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Jalonne White-Newsome is senior program officer at The Kresge Foundation, responsible for the Environment Program’s grant portfolio on sustainable water resources management in a changing climate. Jalonne also leads the foundation’s work addressing the intersection of climate change and public health.
Before joining Kresge in early 2016, Jalonne served as director of federal policy at West Harlem Environmental Action Inc. (WE ACT), where she was involved with leading national campaigns and a 42-member national coalition of environmental justice organizations. Her work helped ensure that the concerns of low-income communities of color were integrated into federal policy, particularly on clean air, climate change and health issues. She is a lecturer at The George Washington University in Washington, D.C., and an adjunct professor at Kettering University in Flint, Michigan. She continues to engage in research on climate, health and equity.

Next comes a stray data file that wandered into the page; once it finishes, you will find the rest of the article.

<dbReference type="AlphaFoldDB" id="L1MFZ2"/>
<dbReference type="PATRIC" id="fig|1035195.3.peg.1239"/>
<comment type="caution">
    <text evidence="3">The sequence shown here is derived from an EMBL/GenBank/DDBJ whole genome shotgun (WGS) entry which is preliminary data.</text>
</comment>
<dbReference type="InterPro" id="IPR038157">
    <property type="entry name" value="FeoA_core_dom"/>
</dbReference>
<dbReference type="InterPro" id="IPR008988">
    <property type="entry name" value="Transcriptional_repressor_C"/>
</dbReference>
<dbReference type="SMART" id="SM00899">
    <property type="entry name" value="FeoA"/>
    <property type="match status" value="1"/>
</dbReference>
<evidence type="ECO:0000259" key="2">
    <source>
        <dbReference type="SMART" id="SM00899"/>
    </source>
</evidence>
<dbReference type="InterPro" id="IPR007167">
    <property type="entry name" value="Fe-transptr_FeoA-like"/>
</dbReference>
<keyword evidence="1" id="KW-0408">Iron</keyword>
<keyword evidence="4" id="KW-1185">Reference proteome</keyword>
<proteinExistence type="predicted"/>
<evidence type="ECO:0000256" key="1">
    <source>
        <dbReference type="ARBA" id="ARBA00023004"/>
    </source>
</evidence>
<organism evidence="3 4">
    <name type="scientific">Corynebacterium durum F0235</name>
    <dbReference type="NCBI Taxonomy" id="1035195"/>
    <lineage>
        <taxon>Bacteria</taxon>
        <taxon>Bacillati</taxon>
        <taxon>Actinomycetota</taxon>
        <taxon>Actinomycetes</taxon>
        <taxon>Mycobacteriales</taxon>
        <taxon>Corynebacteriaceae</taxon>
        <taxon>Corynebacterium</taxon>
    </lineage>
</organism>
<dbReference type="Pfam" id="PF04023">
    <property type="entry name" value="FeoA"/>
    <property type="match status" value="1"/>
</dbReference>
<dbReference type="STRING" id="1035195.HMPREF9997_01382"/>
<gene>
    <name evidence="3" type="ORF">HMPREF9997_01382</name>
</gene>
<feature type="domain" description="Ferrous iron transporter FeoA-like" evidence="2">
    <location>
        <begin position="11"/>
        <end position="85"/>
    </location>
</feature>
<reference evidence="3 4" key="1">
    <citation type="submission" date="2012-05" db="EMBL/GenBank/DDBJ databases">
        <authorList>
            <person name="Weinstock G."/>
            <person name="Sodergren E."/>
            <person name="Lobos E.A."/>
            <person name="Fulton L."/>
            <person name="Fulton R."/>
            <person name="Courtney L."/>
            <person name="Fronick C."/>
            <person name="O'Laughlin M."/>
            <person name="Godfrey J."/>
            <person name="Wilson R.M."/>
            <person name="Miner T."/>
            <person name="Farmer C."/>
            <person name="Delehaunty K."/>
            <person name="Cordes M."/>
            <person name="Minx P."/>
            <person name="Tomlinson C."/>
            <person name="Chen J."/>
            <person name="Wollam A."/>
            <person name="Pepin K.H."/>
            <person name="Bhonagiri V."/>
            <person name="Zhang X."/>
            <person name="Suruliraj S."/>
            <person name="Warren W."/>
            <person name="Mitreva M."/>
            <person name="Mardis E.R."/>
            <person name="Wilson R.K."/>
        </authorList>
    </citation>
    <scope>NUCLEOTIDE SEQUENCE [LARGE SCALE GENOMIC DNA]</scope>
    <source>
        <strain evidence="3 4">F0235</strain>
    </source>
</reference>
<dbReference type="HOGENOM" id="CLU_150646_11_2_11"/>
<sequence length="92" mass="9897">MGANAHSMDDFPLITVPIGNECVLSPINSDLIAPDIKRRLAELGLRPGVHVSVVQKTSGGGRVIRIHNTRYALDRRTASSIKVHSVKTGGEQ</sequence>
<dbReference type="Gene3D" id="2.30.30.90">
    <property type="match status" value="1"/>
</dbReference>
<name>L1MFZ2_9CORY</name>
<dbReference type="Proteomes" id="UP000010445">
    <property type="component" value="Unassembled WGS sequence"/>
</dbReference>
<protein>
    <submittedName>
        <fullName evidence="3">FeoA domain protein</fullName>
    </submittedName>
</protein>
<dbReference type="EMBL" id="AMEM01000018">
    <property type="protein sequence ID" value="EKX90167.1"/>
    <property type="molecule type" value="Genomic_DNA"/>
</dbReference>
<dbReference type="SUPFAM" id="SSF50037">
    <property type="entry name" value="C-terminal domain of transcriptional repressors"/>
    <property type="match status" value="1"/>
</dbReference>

A native of Detroit, Jalonne earned a Ph.D. in environmental health sciences from the University of Michigan School of Public Health; a master’s degree in environmental engineering from Southern Methodist University; and a bachelor’s degree in chemical engineering from Northwestern University. She currently serves on the board of US Climate Action Network and was recognized by Grist Magazine as “The 50 People You'll Be Talking About in 2016.”
Promoting equitable and sustainable water resources management in a changing climate; and addressing the health implications of climate change.
As a new funder, it's important to engage and learn from like-minded funders that recognize 'bad health' is a product of the environment we live in. And most often, the environments for low income communities, and communities of color, are failing to meet the basic human health standards to promote a good livelihood. In the time that I've known HEFN, the leadership has been working to expand the knowledge and resources of the philanthropic sector to support this work around health and environment - jointly, and not in silos. This is extremely important and I hope to support this work with my talents and time.
By continuing to be bold, unapologetic, and creating a new normal in the philanthropic sector by encouraging funders and the philanthropic institutions to do grantmaking that could be unfamiliar and risky but high in reward for communities and cities that are in need of resources to reduce environmental insults and unfair health burdens.
Roller skating with my two daughters, or in the theatre.